Resp. Ex. 10.) The MDCR dismissed the complaint after investigation and the EEOC
adopted the MDCR findings and issued a Dismissal and Notice of Rights on October 23,
2015. (Pl.'s Resp. Ex. 10.) Plaintiff filed this action on January 25, 2016.
Summary Judgment Standard
“The court shall grant summary judgment if the movant shows that there is no genuine
dispute as to any material fact and the movant is entitled to judgment as a matter of law.”
Fed. R. Civ. P. 56(a). A moving party may meet that burden “by ‘showing’ – that is, pointing
out to the district court -- that there is an absence of evidence to support the nonmoving
party’s case.” Celotex Corp. v. Catrett, 477 U.S. 317, 325 (1986). Rule 56 expressly
A party asserting that a fact cannot be or is genuinely disputed must support the
(A) citing to particular parts of materials in the record, including depositions,
documents, electronically stored information, affidavits or declarations,
stipulations (including those made for purposes of the motion only), admissions,
interrogatory answers, or other materials; or
(B) showing that the materials cited do not establish the absence or presence of
a genuine dispute, or that an adverse party cannot produce admissible evidence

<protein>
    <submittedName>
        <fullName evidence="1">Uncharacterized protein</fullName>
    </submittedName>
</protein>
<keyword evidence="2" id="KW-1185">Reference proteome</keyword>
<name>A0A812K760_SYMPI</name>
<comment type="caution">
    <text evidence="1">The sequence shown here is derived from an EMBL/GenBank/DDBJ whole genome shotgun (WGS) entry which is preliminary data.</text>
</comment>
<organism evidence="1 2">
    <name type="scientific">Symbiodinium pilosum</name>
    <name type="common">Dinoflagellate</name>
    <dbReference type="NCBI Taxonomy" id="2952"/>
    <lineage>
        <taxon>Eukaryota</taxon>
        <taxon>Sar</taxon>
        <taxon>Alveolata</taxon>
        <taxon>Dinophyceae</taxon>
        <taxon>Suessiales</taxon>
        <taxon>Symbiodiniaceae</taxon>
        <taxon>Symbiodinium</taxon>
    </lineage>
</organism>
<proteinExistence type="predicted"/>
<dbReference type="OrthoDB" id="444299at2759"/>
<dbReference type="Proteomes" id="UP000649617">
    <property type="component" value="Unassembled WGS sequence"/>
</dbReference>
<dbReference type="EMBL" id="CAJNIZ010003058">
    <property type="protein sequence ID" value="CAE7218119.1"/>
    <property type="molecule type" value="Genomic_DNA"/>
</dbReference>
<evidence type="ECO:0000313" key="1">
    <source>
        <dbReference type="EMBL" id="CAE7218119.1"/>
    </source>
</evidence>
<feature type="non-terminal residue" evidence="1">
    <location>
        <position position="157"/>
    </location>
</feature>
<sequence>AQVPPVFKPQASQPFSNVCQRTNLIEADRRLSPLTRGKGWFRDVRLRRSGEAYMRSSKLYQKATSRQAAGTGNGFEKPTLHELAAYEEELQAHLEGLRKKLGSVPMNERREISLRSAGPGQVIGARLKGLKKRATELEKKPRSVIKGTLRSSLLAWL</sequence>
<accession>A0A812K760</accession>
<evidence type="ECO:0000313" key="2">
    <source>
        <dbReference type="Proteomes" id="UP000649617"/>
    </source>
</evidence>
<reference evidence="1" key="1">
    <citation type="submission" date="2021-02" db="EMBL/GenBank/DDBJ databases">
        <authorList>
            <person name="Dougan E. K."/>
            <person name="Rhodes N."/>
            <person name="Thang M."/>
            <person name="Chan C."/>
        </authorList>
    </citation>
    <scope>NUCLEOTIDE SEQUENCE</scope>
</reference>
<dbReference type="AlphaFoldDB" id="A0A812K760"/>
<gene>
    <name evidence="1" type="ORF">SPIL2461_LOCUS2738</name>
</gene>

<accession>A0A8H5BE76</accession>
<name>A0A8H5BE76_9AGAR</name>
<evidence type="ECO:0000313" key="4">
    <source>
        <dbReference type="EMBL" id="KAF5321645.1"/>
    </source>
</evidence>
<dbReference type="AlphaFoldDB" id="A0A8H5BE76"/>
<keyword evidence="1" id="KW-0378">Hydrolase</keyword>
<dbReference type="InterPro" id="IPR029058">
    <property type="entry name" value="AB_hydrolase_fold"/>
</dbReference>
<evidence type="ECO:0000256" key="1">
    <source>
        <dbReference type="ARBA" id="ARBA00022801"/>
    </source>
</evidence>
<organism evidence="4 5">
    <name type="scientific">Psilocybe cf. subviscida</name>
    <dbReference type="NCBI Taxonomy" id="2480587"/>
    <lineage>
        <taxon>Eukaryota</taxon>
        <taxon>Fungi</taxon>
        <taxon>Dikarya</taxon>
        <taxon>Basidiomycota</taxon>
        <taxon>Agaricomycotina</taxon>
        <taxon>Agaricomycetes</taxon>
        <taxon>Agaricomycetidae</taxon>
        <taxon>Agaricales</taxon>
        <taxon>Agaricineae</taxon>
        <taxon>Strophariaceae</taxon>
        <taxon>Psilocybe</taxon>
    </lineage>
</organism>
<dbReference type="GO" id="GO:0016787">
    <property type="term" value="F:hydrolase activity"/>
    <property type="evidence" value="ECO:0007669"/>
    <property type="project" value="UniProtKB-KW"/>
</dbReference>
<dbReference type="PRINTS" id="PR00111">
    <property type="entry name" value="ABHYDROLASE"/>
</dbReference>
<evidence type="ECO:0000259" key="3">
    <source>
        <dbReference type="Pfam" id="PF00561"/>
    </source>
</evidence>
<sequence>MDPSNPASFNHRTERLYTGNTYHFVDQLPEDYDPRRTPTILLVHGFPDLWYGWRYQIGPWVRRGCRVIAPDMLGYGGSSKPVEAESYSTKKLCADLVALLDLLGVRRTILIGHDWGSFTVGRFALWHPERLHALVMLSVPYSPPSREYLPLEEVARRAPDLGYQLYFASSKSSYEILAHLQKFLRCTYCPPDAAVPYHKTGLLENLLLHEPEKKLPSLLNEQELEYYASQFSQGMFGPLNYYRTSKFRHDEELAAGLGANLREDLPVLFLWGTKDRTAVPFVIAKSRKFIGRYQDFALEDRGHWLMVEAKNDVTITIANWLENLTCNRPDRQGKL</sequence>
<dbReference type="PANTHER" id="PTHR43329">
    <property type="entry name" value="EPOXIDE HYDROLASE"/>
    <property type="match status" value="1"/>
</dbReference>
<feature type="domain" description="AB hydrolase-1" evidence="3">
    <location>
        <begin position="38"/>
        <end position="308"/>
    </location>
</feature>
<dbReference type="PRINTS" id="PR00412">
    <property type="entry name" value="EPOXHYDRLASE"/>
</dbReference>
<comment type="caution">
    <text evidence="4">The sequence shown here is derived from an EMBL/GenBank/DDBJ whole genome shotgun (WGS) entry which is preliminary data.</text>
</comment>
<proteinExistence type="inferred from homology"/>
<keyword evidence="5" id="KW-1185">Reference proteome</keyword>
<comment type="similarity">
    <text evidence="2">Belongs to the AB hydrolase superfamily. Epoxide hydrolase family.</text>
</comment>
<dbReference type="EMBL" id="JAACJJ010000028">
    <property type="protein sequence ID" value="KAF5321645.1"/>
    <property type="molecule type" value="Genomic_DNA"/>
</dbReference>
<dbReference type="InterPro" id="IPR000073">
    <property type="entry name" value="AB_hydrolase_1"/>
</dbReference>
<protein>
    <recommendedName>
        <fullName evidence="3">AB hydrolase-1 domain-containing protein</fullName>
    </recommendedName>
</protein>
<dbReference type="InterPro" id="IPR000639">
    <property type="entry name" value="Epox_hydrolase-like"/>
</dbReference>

to support the fact.
Fed. R. Civ. P. 56(c)(1). Rule 56 also provides that
If a party fails to properly support an assertion of fact or fails to properly address
another party’s assertion of fact as required by Rule 56(c), the court may:
(1) give an opportunity to properly support or address the fact;
(2) consider the fact undisputed for purposes of the motion;
(3) grant summary judgment if the motion and supporting materials – including
the facts considered undisputed – show that the movant is entitled to it; or
(4) issue any other appropriate order.
Fed. R. Civ. P. 56(e). “The court need consider only the cited materials, but it may consider
other materials in the record.” Fed. R. Civ. P. 56(c)(3).
When the moving party has met its burden under rule 56, “its opponent must do more